A hacker group briefly took control of portions of the Washington Post, Time and CNN websites on Thursday after breaking into an article recommendation service used by the news outlets.
The Syrian Electronic Army took credit for the breach, with one member telling the Daily Beast that its ongoing assault on news websites is part of a campaign to call out Twitter for repeatedly shutting down the army’s account. The member said the group has opened up its 16th Twitter account.
The SEA posted screen shots showing that it had entered an administration portal for Outbrain, an article recommendation service that sends visitors to websites by recommending their content at the bottom of online articles of big publishers such as the Post. In this case, the hackers inserted links to a SEA website at the bottom of the articles, which caused some people to be redirected to the SEA page.
Outbrain, which confirmed it was hacked, said its service was now secure but was shut down for further investigation.
The hack is the second this week for the Post, which is being acquired by Amazon.com founder Jeff Bezos. The Post said the Syrian Electronic Army sent an email to a columnist that appeared to be coming from a fellow employee. But it was fraudulent, and when it was opened by the columnist it installed software on the columnist’s computer that allowed the SEA to see his Twitter login information. They then logged in and posted a tweet from the account.
On Tuesday, the SEA said it hacked the New York Post’s Facebook account and some of its reporters’ Twitter accounts. The Associated Press, BBC and other news outlets have been past victims. In most of those attacks, phishing emails were the route into the outlets’ networks.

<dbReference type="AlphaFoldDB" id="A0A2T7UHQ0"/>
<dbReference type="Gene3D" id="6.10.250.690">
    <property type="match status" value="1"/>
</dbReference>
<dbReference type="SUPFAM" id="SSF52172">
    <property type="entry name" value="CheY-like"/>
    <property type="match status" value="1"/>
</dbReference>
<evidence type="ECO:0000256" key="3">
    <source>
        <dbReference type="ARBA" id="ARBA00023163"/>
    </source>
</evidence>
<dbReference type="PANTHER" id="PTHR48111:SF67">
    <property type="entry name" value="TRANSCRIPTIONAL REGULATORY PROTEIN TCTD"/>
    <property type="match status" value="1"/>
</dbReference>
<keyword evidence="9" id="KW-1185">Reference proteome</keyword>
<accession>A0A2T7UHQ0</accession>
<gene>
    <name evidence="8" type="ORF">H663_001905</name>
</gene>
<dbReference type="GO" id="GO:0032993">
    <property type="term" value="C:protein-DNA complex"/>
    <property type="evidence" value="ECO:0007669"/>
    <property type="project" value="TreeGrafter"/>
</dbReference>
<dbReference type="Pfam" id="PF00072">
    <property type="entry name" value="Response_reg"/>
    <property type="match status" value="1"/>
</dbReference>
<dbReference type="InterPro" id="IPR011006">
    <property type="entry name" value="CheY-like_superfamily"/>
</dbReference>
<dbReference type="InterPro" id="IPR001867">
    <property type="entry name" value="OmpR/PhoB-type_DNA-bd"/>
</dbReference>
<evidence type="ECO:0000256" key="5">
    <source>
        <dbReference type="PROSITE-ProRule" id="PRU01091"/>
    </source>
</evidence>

“Once someone decides they want to target you and use you to get access, it’s no longer easy to defend against,” said Roger Thornton, chief technology officer of the cybersecurity firm AlienVault.
He recounted a phishing attack in which he was the target. Someone had sent him an email that appeared to originate from a federal court in San Diego.
“It was well constructed to look like our company was being sued -- why wouldn’t you open that,” he said. “There’s always going to be a way to hijack your attention no matter how smart you are.”
Once a user clicks a link in a malicious email, or sometimes just even opens it, a package of files is secretly downloaded that typically exploits holes in out-of-date software. Using those holes, hackers can leave behind a set of code. They then can issue commands via the Internet, through hidden chats, images on hacked websites or even social media posts that run that code to monitor keystrokes or steal information, for example.
Thornton said the tactic of using Outbrain to tamper with websites shows the ongoing cat-and-mouse game between hackers and defenders.
“Once they’ve revealed their techniques and they’ve established a way of doing things, you can find a specific solution to thwart that,” he said. “But then they’ll innovate and find a more clever way of doing things.”
Outbrain, however, said it was hacked initially by a phishing email late Wednesday. It appeared to be from Outbrain’s chief executive and lured employees into entering login credentials.
While the iPhone makes it hard to install malicious apps by limiting installations in general, traditional computers are much more open-system. Until that changes, Thornton said to expect more of these cyberattacks.